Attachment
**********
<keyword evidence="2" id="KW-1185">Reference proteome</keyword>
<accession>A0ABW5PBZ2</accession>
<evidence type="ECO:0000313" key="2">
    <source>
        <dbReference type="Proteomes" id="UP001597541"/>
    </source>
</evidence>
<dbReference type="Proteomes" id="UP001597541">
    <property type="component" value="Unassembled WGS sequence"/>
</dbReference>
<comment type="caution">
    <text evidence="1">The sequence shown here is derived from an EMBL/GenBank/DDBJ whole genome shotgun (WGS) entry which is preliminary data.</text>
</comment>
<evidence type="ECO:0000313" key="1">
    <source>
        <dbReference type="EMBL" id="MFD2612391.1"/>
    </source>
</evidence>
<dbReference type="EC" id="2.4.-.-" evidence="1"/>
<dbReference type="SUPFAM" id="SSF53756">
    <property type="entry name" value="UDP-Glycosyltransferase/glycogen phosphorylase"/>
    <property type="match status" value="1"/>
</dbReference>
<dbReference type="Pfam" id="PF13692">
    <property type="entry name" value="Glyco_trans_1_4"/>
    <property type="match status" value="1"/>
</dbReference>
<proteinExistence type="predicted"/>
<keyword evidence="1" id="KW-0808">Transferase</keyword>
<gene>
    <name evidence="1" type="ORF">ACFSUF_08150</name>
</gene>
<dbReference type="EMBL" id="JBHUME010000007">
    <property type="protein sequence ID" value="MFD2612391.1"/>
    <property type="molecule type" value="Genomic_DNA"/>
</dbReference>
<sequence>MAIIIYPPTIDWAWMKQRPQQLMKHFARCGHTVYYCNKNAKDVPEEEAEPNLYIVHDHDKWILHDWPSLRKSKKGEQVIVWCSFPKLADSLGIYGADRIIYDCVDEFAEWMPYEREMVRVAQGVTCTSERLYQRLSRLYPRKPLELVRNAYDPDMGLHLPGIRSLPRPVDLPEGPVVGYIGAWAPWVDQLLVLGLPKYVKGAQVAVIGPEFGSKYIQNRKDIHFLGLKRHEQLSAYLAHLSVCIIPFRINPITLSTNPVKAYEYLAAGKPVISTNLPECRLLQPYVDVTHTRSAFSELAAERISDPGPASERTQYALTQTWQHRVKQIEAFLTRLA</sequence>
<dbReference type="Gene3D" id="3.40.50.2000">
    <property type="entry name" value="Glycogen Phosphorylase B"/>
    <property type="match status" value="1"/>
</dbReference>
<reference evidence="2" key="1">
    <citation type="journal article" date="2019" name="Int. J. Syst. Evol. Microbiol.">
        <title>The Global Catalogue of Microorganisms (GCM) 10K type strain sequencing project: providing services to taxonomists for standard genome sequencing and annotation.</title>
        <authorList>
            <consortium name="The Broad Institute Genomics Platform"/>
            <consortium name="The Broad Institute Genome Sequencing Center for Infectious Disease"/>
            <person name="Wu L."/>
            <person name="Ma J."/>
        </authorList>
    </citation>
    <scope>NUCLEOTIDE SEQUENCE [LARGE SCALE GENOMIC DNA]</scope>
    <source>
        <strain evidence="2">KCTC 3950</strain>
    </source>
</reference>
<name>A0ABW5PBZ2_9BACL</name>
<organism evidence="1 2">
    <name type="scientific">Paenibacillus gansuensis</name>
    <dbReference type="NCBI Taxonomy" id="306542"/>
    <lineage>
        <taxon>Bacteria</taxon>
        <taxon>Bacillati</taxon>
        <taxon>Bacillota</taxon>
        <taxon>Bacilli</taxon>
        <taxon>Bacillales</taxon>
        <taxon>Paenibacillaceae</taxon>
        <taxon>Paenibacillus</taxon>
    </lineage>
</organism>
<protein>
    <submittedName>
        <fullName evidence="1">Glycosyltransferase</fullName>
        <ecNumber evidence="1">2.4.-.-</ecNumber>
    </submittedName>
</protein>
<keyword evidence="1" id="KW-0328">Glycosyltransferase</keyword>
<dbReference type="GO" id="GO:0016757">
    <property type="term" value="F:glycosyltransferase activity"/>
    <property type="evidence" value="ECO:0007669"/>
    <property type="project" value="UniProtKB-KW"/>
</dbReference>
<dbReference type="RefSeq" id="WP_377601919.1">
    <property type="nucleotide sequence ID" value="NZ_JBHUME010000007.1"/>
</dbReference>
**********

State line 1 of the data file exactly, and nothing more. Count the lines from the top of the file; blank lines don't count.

<keyword evidence="2" id="KW-1185">Reference proteome</keyword>